Calcium Oxalate Crystals, UA

Optimal Result: 0 - 6 Ratio.

Kidney stones can be very painful. They can also cause complications like urinary tract infections. But they are often preventable with a few dietary changes.

Where does oxalate come from?

Oxalate comes from many of the foods in our diet. The main dietary sources of oxalate are:

- French fries and baked potatoes

- spinach and other green, leafy vegetables

- rhubarb

- wheat bran

- almonds

- beets

- navy beans

- chocolate

- okra

- nuts and seeds

- soy products

- tea

- strawberries and raspberries

When you eat these foods, your GI tract breaks them down and absorbs the nutrients. The leftover wastes then travel to your kidneys, which remove them into your urine. The waste from broken-down oxalate is called oxalic acid. It can combine with calcium to form calcium oxalate crystals in the urine.

What are the symptoms?

Kidney stones may not cause symptoms until they start to move through your urinary tract. When stones move, the pain can be intense.

The main symptoms of calcium oxalate crystals in the urine are:

- pain in your side and back that can be intense, and may come in waves
- pain when you urinate
- blood in your urine, which can look red, pink, or brown
- cloudy urine
- foul-smelling urine
- an urgent and constant need to urinate
- nausea and vomiting
- fever and chills if you have an infection

What causes calcium oxalate crystals?

Urine contains chemicals that normally prevent oxalate from sticking together and forming crystals. However, if you have too little urine or too much oxalate, it can crystalize and form stones.

Reasons for this include:

- not drinking enough fluids (being dehydrated)
- eating a diet that’s too high in oxalate, protein, or salt

In other cases, an underlying disease causes the crystals to form into stones. You’re more likely to get calcium oxalate stones if you have:

- hyperparathyroidism, or too much parathyroid hormone
- inflammatory bowel disease (IBD), such as ulcerative colitis or Crohn’s disease
- Dent disease, an inherited disorder that damages the kidneys
- gastric bypass surgery for weight loss
- diabetes
- obesity

Potential treatment options:

Small stones may pass on their own without treatment in about four to six weeks. You can help flush out the stone by drinking extra water.

Your doctor can also prescribe an alpha-blocker. These drugs relax your ureter to help the stone pass from your kidney more quickly.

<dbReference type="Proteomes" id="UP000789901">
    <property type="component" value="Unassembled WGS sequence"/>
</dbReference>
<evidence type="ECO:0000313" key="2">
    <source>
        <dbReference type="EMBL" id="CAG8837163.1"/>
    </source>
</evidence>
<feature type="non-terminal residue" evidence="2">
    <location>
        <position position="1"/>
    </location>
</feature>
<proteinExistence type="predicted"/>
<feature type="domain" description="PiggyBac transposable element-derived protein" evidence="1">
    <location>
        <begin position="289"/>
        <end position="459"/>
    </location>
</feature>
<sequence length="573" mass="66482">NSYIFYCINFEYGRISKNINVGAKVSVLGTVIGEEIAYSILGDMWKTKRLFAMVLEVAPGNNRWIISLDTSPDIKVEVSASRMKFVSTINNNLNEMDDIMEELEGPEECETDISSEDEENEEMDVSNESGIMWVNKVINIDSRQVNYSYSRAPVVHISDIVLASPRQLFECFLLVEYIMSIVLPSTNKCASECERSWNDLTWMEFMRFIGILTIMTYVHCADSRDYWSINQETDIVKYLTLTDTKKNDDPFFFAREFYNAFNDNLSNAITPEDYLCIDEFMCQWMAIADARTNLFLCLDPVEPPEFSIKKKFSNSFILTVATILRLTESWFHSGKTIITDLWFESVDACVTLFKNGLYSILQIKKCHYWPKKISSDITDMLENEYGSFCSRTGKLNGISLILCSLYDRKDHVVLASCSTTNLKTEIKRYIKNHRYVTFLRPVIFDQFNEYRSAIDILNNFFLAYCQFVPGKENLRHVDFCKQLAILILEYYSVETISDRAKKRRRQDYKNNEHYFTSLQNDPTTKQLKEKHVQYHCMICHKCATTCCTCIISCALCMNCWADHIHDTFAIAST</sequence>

Pain relievers such as ibuprofen and acetaminophen can help relieve your discomfort until the stone passes. 

However, if you’re pregnant, talk with your healthcare provider before taking non-steroidal, anti-inflammatory drugs (ibuprofen, naproxen, aspirin, and celexcoxib).

If the stone is very large or it doesn’t pass on its own, you may need one of these procedures to remove it:

Extracorporeal shock wave lithotripsy (ESWL):

ESWL delivers sound waves from outside your body to break the stone into little pieces. Within a few weeks after ESWL, you should pass the stone pieces in your urine.


In this procedure, your doctor passes a thin scope with a camera on the end through your bladder and into your kidney. Then the stone is either removed in a basket or broken up first with a laser or other tools and then removed. The surgeon may place a thin plastic tube called a stent in the ureter to hold it open and allow urine to drain while you heal.

Percutaneous nephrolithotomy: 

This procedure occurs while you’re asleep and pain-free under general anesthesia. Your surgeon makes a small incision in your back and removes the stone using small instruments.

Possible Prevention:

You can prevent calcium oxalate from forming crystals in your urine and avoid kidney stones by following these tips:

- Drink extra fluids. Some doctors recommend that people who’ve had kidney stones drink 2.6 quarts (2.5 liters) of water each day. Ask your doctor how much fluid is right for you.

- Limit the salt in your diet. A high-sodium diet can increase the amount of calcium in your urine, which can help stones form.

- Watch your protein intake. Protein is essential to a healthy diet, but don’t overdo it. Too much of this nutrient can cause stones to form. Make protein less than 30 percent of your total daily calories.

- Include the right amount of calcium in your diet. Getting too little calcium in your diet can cause oxalate levels to rise. To prevent this, be sure you’re getting the appropriate daily amount of calcium for your age. 

- Cut down on foods that are high in oxalate, like rhubarb, bran, soy, beets, and nuts. When you do eat oxalate-rich foods, have them with something containing calcium, like a glass of milk. This way the oxalate will bind to calcium before it gets to your kidneys, so it won’t crystallize in your urine.


Finkielstein VA, Goldfarb DS. Strategies for preventing calcium oxalate stones. CMAJ. 2006 May 9;174(10):1407-9. doi: 10.1503/cmaj.051517. PMID: 16682705; PMCID: PMC1455427.

What does it mean if your Calcium Oxalate Crystals, UA result is too high?

The presence of calcium oxalate crystals is very common and generally has little clinical significance. They are found in urine with a pH between 6.0 and 7.0. The formation of calcium oxalate crystals can be caused by a combination of factors including decreased urine volume or a diet rich in oxalates (cabbage, rhubarb, spinach, tropical fruits, etc.) or calcium (dairy products). They are also found in individuals with calcium levels that are too high following prolonged immobilization, overactive parathyroid glands or bone metastases, etc.

In individuals with kidney stones, the repeated presence of calcium oxalate crystals could indicate the probable nature of the stone. It should be noted, however, that most patients with calcium oxalate crystals will never form stones.

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